Tuesday, July 28, 2009

Social CRM and Women

So,we officially have a new term! "Social CRM" which refers to how we (businesses) integrate customers into the conversation. Paul Greenberg wrote a great blog post on Social CRM on ZDNet that talks about how we address and include consumers in the 'retail' strategy.

So taking this theory one step further, let's contemplate how it is that women amplify the social factor in their shopping and purchasing behaviour? If you buy the fact that the consumer holds significant power and can hurt or help your cause and that you need to incorporate the consumer into your strategy as it relates to product development, marketing and sales, then what specifically do you want to focus on with women?

Paul talks about loyalty vs. ambassadors and I agree. Where it used to be that we looked for loyalty and longtime customer value, we need to be thinking in terms of ambassadors and looking at customer referral value (CRV). Women are 10X the referral source than men. We all know this. So, as businesses, how can we incent and encourage women authentically to represent and refer? And, how can we AVOID creating any customer relations damage (or missed opportunities to connect) that could unearth irrepairable damage?

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Saturday, July 18, 2009

Another female politician opts out

Posted by Cathy Nave

Halleluiah! Sarah Palin has finally resigned! Maybe I should be saddened that a woman is leaving politics no matter the caliber because we have so few women in politics as it is. But I have to say that I’m so glad she is leaving office. It appears that she did a fine job as Governor of Alaska, but I don’t believe she is the right kind of woman to represent women across America. Represent being the key word. Because when you buy into Sarah you were also buying into the possibility that she could one day have run for the highest office. Whether Republican, Democratic or otherwise, Sarah, with all of her down home reliability (for some), just didn’t have what it takes to represent women at large. Michelle Obama, on the other hand, has what it takes.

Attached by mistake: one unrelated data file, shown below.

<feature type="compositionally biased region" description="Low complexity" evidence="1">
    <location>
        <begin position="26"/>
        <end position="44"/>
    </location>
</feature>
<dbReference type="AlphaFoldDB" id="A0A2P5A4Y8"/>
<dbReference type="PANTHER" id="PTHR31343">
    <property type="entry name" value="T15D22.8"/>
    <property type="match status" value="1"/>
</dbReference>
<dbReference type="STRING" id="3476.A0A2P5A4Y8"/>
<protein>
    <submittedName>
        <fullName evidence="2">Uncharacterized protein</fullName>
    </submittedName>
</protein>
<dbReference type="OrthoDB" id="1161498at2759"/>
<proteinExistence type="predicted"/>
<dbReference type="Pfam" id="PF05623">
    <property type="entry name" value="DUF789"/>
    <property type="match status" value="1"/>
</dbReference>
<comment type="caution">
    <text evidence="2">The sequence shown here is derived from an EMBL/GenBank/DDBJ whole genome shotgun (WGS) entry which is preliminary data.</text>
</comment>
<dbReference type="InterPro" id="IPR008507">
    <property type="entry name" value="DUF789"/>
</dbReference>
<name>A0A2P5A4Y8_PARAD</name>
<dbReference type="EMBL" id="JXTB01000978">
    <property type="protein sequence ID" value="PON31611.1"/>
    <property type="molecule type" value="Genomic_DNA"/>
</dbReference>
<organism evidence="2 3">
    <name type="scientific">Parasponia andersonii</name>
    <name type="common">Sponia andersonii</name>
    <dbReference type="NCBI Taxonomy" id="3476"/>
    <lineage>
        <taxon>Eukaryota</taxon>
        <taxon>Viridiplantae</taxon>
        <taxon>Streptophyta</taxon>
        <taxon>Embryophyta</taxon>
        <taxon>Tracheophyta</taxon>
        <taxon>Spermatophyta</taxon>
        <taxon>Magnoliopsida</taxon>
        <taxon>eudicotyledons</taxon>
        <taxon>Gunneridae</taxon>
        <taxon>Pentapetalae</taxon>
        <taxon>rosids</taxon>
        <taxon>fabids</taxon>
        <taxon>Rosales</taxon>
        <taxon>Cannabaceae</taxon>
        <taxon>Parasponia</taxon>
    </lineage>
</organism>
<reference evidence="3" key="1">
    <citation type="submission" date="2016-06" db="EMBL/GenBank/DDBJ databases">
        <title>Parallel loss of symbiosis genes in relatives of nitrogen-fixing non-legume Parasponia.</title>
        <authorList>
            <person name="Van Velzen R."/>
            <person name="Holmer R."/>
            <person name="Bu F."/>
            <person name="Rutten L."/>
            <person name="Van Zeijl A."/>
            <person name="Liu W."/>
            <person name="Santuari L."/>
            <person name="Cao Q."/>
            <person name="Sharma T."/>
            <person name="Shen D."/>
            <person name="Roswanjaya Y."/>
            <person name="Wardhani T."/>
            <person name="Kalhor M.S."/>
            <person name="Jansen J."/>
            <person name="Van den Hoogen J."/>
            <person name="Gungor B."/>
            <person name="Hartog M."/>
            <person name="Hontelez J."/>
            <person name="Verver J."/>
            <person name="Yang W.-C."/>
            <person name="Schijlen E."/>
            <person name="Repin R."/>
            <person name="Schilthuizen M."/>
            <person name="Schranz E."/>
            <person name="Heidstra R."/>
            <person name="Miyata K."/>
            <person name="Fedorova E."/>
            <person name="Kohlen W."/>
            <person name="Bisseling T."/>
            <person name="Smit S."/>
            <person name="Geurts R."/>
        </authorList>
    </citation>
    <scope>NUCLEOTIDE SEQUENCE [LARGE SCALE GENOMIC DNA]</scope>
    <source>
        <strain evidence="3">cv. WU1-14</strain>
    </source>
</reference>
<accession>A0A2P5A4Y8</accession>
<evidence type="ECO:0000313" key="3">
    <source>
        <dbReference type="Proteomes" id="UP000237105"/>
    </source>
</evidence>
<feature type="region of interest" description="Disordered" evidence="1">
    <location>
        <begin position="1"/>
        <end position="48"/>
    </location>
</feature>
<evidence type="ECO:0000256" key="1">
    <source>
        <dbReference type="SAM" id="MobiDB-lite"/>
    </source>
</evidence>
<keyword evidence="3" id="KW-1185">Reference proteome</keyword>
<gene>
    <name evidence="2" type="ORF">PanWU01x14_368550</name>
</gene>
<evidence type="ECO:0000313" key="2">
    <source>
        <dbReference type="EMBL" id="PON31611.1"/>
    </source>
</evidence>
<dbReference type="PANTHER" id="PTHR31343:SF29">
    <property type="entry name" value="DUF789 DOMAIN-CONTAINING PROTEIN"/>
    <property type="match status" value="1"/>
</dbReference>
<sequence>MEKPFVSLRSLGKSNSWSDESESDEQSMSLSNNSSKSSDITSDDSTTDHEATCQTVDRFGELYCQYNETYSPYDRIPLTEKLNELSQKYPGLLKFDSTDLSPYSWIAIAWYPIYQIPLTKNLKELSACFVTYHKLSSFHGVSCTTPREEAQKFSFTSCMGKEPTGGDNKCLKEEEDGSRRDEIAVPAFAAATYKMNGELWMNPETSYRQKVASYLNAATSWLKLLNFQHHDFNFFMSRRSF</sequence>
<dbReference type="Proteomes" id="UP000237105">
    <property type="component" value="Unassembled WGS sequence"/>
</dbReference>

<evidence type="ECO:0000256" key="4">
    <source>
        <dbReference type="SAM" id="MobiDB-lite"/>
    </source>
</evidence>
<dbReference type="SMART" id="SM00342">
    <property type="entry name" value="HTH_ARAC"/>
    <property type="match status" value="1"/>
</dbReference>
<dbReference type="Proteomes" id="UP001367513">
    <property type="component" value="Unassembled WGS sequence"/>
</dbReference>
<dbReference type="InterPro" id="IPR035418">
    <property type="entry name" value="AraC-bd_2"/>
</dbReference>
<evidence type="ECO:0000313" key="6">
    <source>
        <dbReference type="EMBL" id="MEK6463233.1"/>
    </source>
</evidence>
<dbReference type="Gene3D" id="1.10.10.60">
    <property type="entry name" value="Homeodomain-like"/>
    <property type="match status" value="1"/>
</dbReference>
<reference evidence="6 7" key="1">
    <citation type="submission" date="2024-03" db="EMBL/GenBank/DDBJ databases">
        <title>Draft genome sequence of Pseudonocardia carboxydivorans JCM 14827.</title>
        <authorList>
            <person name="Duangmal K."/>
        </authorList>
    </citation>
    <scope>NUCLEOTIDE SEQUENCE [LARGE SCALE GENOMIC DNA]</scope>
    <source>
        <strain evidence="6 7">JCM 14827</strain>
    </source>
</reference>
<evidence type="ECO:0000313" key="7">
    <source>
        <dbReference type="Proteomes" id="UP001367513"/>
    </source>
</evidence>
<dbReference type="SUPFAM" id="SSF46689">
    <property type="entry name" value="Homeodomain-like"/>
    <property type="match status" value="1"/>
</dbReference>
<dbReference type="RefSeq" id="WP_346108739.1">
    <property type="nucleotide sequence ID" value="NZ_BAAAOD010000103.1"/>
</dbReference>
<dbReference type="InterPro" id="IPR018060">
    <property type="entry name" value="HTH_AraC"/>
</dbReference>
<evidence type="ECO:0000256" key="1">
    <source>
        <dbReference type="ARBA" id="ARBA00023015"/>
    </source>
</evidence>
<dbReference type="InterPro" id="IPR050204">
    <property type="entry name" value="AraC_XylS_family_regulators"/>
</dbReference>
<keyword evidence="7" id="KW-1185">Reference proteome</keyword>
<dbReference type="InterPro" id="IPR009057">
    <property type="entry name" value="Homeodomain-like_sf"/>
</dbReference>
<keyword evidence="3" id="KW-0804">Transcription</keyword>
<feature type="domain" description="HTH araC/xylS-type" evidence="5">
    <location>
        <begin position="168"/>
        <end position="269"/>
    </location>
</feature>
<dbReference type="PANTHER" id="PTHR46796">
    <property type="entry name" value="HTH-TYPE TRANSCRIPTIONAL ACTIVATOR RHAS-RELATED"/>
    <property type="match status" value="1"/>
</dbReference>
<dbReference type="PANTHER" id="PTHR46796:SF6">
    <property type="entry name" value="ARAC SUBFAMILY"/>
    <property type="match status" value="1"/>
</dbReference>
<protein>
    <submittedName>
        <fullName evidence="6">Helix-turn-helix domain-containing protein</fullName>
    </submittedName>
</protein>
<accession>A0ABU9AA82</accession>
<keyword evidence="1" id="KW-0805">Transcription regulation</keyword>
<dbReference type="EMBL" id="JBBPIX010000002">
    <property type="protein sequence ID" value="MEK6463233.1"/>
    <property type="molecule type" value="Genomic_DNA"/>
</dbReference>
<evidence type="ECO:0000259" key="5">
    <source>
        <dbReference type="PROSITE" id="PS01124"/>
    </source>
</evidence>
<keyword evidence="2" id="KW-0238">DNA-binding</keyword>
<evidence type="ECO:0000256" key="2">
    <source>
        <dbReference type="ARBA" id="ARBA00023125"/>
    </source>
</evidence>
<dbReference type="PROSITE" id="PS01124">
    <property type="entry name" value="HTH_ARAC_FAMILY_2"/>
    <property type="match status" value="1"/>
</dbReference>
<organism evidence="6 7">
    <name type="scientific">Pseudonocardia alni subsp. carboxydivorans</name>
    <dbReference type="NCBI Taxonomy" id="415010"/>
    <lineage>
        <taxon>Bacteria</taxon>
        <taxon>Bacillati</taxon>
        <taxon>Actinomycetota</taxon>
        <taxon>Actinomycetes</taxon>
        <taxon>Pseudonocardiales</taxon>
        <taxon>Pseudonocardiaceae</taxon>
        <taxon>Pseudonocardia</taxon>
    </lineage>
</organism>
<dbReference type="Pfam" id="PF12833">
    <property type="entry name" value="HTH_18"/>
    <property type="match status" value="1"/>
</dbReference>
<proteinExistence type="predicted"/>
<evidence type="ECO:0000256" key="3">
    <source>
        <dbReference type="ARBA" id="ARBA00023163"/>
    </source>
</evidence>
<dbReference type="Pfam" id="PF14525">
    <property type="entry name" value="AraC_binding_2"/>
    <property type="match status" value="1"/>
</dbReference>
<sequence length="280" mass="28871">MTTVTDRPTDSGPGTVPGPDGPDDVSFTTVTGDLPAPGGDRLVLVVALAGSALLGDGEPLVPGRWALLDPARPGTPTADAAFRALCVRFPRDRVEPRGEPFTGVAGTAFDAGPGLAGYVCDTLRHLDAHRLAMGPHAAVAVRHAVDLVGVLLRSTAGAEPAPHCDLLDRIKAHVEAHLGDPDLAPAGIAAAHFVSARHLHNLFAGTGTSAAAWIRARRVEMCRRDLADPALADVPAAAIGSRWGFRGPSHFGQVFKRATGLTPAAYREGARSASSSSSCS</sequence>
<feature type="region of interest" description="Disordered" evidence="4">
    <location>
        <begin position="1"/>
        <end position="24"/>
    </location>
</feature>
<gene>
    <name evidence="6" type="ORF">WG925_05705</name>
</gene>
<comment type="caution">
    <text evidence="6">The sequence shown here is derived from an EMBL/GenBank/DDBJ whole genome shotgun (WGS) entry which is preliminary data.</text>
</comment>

From the start, when John McCain introduced us to Sarah Palin during the US Presidential race, as the Republican, Vice President Candidate, we were curious but skeptical of Sarah Palin’s capabilities and John McCain’s judgment. In the end the public lost confidence and elected Barak Obama and Joe Binden into office.

But what was it about Sarah Palin that we didn’t like? She was in the media all the time. Overexposure too early? The way she didn’t handle the Katie Couric interview? She tried to extrapolate on her Alaskan Governor and soccer mom popularity and identify with women across America. But ultimately the charm didn’t scale. Probably because we want and need a lot more than charm from our female leaders.

We know that women in politics are regular women but somehow we, the public, hold them to higher standards. We want to see them be better, stronger and rise above everyday challenges and difficulties. We want them to show us the way to the idyllic life, not live among us and try to identify with us. We need to idealize them and to demonstrate to us that we can strive for more and achieve it. We want someone to show us what’s beyond our everyday existence and encourage us to be the best that we can be.
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